Tuesday, May 16, 2006

The Aplomado falcon family and sharing them with the world.
It is after careful consideration that I start this series on the Aplomado falcon on my weblog.
It was two years ago here in Veracruz, that I had a memorable encounter with a pair of Aplomado falcons. I was out birding/digiscoping and I heard a commotion, it was two Aplomado falcons giving a good "get the hell out of my territory" message to a Roadside hawk. Unforgettable. The Roadside hawk retreated to more hospitable terrain. I observed the pair of Aplomado's in my binocular and was able to "digiscope" with my rather rustic setup of a basic Nikon spotting scope and my 2 megapixel Sony Mavica 250CD.(after vingetting I was lucky to get a good 4X6!)
Suddenly one of the Aplomado falcons shot off of the branch where it had been perched, almost immediately the second Aplomado falcon followed. I saw it all in my binocular.
The first Aplomado was in rapid pursuit of prey, the prey headed for the nearest leafy tree.
As the prey entered the safety of the tree the first Aplomado shot up into the air and hovered/"kited" above the tree.
The second Aplomado, (which was not far behind) went directly into the tree pursuing prey.
An Aplomado falcon is an undisputed master of airspace for its aerial acrobatics, but put them into a tangle of branches and they do not do well! So I observe this Aplomado foundering in a tangle of branches....the prey (a juvenile Eastern Meadowlark) seeing its attacker clumsily flapping in the branches sensed the opportunity to escape and flies from the refuge of the tree. BIG MISTAKE.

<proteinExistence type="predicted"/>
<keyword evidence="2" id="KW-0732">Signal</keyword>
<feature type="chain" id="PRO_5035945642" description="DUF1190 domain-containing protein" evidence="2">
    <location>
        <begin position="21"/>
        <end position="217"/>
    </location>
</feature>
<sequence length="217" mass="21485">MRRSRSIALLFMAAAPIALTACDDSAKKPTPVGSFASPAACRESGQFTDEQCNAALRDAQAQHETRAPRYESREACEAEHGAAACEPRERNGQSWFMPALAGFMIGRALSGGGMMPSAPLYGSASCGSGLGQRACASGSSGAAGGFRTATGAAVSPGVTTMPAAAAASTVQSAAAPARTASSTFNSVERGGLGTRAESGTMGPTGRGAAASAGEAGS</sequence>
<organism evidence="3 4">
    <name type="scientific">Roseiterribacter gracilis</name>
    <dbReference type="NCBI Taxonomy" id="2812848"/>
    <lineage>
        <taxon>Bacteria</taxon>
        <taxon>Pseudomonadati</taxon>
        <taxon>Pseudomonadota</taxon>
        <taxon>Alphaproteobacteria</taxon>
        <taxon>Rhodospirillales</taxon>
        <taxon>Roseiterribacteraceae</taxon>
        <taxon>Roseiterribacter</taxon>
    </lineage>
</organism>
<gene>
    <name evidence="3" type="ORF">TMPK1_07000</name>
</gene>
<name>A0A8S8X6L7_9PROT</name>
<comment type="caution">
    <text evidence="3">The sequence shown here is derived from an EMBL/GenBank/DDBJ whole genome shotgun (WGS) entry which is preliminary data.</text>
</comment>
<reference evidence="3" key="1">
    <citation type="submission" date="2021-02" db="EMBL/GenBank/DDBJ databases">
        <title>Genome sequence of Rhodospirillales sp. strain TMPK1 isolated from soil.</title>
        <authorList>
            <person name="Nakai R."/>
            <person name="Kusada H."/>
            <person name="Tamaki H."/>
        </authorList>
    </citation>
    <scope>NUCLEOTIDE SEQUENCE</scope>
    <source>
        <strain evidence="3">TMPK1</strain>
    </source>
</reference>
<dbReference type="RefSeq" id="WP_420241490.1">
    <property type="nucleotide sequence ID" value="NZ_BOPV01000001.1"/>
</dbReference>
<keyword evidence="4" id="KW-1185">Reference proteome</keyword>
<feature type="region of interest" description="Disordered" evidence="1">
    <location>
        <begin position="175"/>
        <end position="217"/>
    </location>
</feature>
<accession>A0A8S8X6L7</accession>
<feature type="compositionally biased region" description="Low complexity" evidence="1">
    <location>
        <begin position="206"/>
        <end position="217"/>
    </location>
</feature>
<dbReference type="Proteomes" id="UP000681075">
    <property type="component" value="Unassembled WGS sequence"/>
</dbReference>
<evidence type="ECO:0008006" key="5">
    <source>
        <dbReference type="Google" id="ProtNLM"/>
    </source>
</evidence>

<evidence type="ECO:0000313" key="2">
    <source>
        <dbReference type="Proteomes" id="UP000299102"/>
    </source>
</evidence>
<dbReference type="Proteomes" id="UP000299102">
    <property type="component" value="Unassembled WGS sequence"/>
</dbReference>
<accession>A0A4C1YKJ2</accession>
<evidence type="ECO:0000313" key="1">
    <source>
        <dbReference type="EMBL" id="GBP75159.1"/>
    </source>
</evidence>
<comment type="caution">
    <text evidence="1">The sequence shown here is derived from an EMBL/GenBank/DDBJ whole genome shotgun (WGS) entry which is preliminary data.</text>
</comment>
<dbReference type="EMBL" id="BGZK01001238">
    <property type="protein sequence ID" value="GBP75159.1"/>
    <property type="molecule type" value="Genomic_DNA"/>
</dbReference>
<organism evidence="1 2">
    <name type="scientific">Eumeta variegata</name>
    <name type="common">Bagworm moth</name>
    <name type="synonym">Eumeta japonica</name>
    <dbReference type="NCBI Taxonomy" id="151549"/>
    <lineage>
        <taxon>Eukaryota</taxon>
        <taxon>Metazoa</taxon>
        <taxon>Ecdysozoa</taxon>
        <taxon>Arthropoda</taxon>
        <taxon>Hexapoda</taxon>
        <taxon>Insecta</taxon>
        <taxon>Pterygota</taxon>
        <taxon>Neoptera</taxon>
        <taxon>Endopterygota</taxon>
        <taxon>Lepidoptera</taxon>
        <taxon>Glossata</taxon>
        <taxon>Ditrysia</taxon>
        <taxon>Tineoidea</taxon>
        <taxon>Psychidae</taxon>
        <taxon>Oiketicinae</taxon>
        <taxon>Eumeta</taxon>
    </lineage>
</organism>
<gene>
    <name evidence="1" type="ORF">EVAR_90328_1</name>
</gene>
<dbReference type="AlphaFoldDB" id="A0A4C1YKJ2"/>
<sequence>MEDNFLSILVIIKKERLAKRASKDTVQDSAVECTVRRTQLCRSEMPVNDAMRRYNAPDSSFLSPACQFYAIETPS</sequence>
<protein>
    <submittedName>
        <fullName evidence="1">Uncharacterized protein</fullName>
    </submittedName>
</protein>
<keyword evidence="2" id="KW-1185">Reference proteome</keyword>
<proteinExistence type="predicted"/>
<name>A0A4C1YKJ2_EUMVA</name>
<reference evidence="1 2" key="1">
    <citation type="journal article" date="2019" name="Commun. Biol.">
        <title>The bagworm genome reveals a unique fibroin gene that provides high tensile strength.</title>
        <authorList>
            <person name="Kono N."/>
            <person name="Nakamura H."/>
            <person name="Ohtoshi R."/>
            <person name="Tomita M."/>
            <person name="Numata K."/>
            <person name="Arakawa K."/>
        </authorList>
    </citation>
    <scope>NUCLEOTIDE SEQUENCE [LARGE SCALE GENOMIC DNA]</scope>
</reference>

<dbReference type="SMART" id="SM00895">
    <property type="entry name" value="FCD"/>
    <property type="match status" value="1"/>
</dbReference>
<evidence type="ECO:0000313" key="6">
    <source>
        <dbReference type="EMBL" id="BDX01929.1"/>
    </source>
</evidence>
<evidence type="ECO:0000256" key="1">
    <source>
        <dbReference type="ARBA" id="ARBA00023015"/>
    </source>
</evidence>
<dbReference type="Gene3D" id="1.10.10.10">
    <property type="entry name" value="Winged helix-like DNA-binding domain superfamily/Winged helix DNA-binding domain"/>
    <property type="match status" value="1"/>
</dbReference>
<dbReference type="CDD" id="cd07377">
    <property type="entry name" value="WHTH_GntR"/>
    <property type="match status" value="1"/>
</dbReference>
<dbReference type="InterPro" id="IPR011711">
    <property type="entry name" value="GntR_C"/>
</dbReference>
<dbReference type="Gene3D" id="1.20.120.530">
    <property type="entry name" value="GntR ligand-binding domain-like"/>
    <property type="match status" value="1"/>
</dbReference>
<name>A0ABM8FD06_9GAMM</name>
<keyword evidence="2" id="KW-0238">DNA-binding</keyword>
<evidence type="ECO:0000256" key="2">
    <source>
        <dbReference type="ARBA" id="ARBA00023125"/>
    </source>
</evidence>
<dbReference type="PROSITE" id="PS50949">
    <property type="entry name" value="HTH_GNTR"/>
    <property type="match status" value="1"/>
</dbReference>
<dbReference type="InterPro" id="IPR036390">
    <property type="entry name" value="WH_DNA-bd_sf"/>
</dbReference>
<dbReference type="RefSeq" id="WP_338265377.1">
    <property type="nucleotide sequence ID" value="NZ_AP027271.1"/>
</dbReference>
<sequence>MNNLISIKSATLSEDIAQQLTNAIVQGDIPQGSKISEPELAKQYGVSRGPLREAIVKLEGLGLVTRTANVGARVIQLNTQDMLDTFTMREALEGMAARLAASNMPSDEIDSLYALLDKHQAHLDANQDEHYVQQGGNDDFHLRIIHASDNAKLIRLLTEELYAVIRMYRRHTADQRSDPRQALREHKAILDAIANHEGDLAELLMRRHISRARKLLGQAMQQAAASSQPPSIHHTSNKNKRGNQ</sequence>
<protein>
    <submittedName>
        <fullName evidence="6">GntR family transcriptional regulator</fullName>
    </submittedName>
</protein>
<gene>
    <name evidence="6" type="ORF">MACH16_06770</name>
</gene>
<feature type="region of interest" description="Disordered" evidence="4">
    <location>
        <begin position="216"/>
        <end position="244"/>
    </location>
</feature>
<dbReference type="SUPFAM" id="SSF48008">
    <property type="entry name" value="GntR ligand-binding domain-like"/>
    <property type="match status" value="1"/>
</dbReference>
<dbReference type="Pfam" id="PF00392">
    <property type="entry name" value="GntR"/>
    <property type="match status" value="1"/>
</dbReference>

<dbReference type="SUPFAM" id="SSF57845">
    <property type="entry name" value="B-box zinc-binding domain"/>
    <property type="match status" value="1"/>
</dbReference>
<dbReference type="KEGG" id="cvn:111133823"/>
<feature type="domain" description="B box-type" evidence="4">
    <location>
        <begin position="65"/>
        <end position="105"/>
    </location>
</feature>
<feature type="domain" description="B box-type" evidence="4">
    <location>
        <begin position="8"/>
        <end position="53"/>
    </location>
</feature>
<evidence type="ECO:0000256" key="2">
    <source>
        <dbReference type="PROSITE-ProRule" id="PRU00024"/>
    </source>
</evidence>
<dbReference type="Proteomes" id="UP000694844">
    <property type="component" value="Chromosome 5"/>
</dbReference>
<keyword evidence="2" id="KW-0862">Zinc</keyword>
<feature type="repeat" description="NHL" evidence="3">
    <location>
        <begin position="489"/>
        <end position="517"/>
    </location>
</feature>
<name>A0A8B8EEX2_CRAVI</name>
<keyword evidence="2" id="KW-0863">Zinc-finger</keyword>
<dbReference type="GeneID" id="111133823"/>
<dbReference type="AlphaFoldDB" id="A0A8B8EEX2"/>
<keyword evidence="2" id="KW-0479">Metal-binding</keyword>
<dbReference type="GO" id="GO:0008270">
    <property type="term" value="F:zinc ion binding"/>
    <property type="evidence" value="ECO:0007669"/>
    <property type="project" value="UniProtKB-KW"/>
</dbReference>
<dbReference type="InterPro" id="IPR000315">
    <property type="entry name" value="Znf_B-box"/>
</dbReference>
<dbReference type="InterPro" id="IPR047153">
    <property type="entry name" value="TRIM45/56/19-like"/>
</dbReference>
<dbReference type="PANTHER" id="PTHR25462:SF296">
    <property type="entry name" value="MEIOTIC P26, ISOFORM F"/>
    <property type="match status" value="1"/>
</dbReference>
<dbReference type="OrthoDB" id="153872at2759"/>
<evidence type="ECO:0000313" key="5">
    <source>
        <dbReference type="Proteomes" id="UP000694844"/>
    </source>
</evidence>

The first Aplomado falcon which had been hovering above the tree, saw the escaping flight of the juvenile Eastern Meadowlark and deeply swooped to make a definitve "kill".
I had just witnessed what must surely be one of nature´s greatest "dramas"....the cooperative hunt of the Aplomado falcon!
This colorful, long-tailed falcon had made unforgettable impresion on me. I was hooked!
I began to study all the material that I could find on this amazing bird of prey.
I recently crossed paths with a family of Aplomado falcons here in Tlacotalpan Veracruz, Mexico where I live. What I hope to do over the next several weeks is share with you images as well as information regarding Falco femoralis - The Aplomado Falcon.

Here is the image a provoked a renewed interest in the Aplomado falcon. While conducting my annual spring hawkwatch here in Tlacotalpan, I had Dane Ferell (of the Corpus Christi Texas Hawkwatch) here with me helping me with my spring raptor migration count. One morning (April 3, 2006) we were out birding before the hawkwatch and we came across this female Aplomado. I digiscoped a few pictures. (For those who may not know "digiscoping" is a is a photography technique that couples a digital camera with a spotting telescope. In the birding world the late Laurence Poh is considered to be the "father of digiscoping". Laurence eagerly shared with many his techniques, which have revolutionized nature/bird photography. Thanks to this recent technology, it is now possible to photograph most birds from a considerable distance and still capture their behavior and visual characteristics without "stressing" the bird.
Unless otherwise noted my photographs of the Aplomado falcon have been "digiscoped" using a Nikon Coolpix P1 (8megapixels) camera handheld to a Nikon Fieldscope 82mmED with a 30XWide Angle eyepiece, with either a Slik or Gitzo tripod.
So the journey begins of the Aplomado falcon family in the spring of 2006 in Tlacotalpan, Veracruz Mexico.
David McCauley

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